Nowadays, tools to manage gut health in animal production are a "must have" and probiotics are a perfect fit for this category.
In short, probiotics are viable microorganisms with a multi-factorial mode of action which can support or change the existing microbiome resulting in health benefits to the host.
When choosing a probiotic, it is of utmost importance to understand the specific characteristics of the different segments of the gastrointestinal tract (GIT). This includes understanding the microbiome at different locations and the specific characteristics of the probiotic strain(s) that interact directly or indirectly with existing microbial populations.
Taking the hindgut as an example, this distal part of the GIT is, in normal conditions, heavily populated with beneficial bacteria from the Clostridia IV and XIVa clusters. These bacteria have a direct impact on the immune system, gut health status and ultimately, the production efficiency of the animal due to their ability to produce several metabolites including butyrate.
Butyrate is an important short-chain fatty acid (SCFA) with multiple functions. It plays a key role in animal health and development, acting as a cellular mediator in several metabolic processes such as gut tissue development, oxidative stress reduction and immuno-modulation. Butyrate is also the major energy source for the colonocytes.
Despite the importance of butyrate, having sufficient quantities in the hindgut where it is needed most can be difficult, especially when the animal microbiota is challenged during production (by antibiotic treatments or by the proliferation of pathogens among innumerous other challenges and stress factors). During a challenge period, the butyric acid-producing bacteria can rapidly diminish, which will disrupt the metabolic processes that rely on butyrate.
The lack of butyrate will also create an indirect competitive advantage for multiple opportunistic pathogens. Recent published research has shown that the absence of butyrate can result in accelerated Salmonella proliferation.
Options to counteract butyrate deficiency
To rebalance the loss in microbial butyric acid production, in-feed supplementation of butyrate is common practice. However, recent research has shown that the majority of supplemented butyrate does not reach the distal segments of the GIT.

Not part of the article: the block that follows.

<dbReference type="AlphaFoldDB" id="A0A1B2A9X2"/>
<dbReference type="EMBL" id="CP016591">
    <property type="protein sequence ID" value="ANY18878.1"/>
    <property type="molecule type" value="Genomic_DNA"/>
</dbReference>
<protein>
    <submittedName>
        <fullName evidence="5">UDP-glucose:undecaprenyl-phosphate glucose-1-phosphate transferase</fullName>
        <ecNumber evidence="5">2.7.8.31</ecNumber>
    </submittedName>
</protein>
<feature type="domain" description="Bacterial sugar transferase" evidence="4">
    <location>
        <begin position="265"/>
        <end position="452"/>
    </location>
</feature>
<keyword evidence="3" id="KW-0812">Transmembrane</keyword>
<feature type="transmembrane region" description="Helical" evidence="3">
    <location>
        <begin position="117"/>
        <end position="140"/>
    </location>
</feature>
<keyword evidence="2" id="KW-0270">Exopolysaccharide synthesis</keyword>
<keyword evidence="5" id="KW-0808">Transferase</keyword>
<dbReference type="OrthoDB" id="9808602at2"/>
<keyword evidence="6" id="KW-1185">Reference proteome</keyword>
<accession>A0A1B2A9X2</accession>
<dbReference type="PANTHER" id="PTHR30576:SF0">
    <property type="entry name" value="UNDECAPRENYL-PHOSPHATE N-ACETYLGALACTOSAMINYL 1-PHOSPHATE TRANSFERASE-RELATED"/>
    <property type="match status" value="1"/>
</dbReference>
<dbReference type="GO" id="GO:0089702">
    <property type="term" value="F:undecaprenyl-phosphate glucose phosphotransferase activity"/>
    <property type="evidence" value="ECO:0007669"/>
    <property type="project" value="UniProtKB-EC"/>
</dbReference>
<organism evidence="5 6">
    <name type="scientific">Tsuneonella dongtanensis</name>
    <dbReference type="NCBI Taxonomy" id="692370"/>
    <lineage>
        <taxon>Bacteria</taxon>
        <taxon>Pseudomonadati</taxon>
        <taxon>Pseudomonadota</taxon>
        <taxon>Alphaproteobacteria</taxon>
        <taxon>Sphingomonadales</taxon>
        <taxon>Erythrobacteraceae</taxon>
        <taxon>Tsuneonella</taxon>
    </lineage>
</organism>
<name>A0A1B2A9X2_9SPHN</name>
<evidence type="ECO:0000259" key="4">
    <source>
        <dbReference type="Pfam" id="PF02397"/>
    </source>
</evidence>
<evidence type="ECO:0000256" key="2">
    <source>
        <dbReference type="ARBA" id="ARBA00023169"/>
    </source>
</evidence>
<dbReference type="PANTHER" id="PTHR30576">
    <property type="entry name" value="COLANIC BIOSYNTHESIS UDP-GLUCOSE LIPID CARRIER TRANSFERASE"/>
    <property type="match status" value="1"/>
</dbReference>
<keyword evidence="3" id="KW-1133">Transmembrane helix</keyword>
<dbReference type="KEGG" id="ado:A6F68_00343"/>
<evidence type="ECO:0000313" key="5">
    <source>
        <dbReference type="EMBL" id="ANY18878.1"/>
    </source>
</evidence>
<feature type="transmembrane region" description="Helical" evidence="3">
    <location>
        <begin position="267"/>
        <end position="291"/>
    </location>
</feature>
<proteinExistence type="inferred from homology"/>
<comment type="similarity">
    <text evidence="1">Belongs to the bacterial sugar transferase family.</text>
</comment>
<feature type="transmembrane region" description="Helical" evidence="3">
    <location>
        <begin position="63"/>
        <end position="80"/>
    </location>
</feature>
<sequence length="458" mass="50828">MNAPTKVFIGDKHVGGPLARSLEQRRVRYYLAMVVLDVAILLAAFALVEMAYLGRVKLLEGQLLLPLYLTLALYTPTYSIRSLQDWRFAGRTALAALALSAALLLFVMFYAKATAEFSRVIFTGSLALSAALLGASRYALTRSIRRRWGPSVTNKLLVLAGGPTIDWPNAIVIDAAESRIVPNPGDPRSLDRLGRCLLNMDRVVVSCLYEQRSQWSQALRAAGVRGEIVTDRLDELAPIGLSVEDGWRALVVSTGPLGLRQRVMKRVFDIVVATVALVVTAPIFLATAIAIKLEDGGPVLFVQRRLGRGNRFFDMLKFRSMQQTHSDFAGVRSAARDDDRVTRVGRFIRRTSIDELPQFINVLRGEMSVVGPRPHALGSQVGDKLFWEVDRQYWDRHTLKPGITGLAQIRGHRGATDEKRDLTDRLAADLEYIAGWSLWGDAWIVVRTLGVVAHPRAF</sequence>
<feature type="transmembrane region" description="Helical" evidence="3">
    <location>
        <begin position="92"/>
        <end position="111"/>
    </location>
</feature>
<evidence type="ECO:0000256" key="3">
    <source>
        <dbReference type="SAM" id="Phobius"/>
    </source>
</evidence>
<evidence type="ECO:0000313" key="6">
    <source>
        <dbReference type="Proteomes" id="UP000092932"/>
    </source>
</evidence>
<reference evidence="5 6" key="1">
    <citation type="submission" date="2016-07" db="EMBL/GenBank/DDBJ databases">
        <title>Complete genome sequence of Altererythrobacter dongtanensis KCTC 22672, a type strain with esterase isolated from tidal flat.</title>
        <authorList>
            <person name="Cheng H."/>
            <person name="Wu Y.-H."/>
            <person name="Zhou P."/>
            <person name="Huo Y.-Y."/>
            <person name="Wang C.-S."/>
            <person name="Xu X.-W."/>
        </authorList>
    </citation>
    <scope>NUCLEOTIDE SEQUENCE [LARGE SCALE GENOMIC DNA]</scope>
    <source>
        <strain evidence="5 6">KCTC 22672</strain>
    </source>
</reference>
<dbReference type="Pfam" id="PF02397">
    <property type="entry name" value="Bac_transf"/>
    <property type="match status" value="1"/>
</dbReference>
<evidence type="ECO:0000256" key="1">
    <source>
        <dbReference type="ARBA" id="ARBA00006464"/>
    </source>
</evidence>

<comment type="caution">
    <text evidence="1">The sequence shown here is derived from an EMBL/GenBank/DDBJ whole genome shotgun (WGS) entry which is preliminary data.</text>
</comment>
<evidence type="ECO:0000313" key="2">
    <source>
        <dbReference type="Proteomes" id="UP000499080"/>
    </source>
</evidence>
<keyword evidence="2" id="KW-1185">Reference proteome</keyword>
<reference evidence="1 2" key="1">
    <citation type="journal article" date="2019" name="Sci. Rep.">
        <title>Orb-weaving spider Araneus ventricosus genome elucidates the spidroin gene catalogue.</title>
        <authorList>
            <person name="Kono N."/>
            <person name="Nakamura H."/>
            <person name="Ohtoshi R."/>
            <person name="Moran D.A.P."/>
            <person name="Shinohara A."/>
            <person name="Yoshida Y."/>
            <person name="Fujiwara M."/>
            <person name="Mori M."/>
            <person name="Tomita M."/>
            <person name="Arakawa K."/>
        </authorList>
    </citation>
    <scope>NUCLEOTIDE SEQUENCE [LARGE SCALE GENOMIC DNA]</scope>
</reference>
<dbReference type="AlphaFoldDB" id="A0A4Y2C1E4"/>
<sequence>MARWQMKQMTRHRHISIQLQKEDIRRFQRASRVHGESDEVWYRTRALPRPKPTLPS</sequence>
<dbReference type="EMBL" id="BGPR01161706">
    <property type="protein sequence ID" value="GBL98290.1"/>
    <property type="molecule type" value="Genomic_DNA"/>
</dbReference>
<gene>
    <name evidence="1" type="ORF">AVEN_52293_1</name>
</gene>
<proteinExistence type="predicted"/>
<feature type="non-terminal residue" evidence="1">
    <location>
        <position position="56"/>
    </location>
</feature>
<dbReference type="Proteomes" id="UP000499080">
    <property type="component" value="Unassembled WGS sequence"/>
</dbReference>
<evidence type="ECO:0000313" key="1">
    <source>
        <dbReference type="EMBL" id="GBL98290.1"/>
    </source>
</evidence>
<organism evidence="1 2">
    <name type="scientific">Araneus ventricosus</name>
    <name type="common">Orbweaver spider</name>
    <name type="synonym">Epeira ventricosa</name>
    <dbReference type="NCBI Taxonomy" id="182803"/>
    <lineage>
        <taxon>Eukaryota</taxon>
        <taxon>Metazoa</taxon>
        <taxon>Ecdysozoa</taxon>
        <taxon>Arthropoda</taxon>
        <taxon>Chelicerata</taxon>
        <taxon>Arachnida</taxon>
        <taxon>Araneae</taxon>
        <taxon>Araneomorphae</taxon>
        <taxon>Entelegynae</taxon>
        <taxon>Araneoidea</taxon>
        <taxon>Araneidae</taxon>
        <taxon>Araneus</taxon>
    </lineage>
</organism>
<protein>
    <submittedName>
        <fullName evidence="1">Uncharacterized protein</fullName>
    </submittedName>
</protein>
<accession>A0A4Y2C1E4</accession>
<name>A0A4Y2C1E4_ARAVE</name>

What if a unique probiotic strain could produce significant amounts of butyric acid, ensuring a butyrate source exactly where it is needed most? Huvepharma's probiotic product Miya-Gold®, a unique Clostridium butyricum strain, answers the question.
Firstly, the Miya-Gold® C. butyricum strain is a spore former. In its spore form (i.e., a metabolically inactive form), the bacteria can pass through the more hostile environment of the initial segments of the GIT without losing viability. Once the spore reaches a location with the right conditions, it germinates into active vegetative cells.
Secondly, the C. butyricum is an obligate anaerobe, meaning that it will only germinate when and where the oxygen concentrations are low enough. Since the concentration of oxygen decreases through the GIT, C. butyricum finds the best germination conditions in the hindgut.
Lastly, C. butyricum ferments the available substrate in the hindgut releasing significant amounts of butyric acid. The animal uses the locally produced butyric acid in its butyrate-dependent metabolic processes. Moreover, the proliferation of C. butyricum keeps the environmental conditions adverse, preventing the overgrowth of pathogenic bacteria such as Salmonella.
So, the best option to counteract butyrate deficiency is to supply it in the lower GIT where it is needed most, and that can be achieved using Miya-Gold®.
What about Salmonella control?
Huvepharma has conducted and supported numerous research and field trials to show and validate the added value of Miya-Gold® for efficient pig production.
Concerning Salmonella mitigation, an on-farm trial was recently conducted. The trial was set in a commercial pig fattening farm in Germany. The farm had a history of high Salmonella titers at slaughter, which had a significant negative impact on the meat price and overall profitability of the operation.
The trial compared three consecutive pig batches. The first batch had no probiotic, reflecting the actual status of the farm, and the following two batches proceeded with in-feed supplementation with Miya-Gold® (5 x 108 CFU/g). Piglets from all batches arrived on the fattening unit from the same origin farm. Between batches, the fattening unit was properly cleaned and disinfected.
The fattening period started with piglets of +/- 30 kg body weight and continued until slaughter in an all in/all out system. Prior to slaughter, blood samples were taken, and Salmonella titers determined.
The results, as summarised in Table 1, show once again that in-feed supplementation with Miya-Gold® mitigated Salmonella prevalence with an improvement in the farm Salmonella category from III to II, confirming its place and added value in a wider Salmonella control program.
A tool in the toolbox
Probiotics can be versatile tools to support efficient animal production systems. The key to their success is the correct identification of the challenge and the choice of probiotic. The probiotic must have the required characteristics to face the specific challenge.
Regarding Salmonella mitigation with the help of probiotics, Miya-Gold® takes the lead: it is active at the correct location and produces significant amounts of butyrate where it is needed for the direct use and benefit of the animal.
Miya-Gold® offers an efficient and safe tool to support a sustainable Salmonella control program, contributing effectively to a healthier gut and safer food chain, in a profitable way.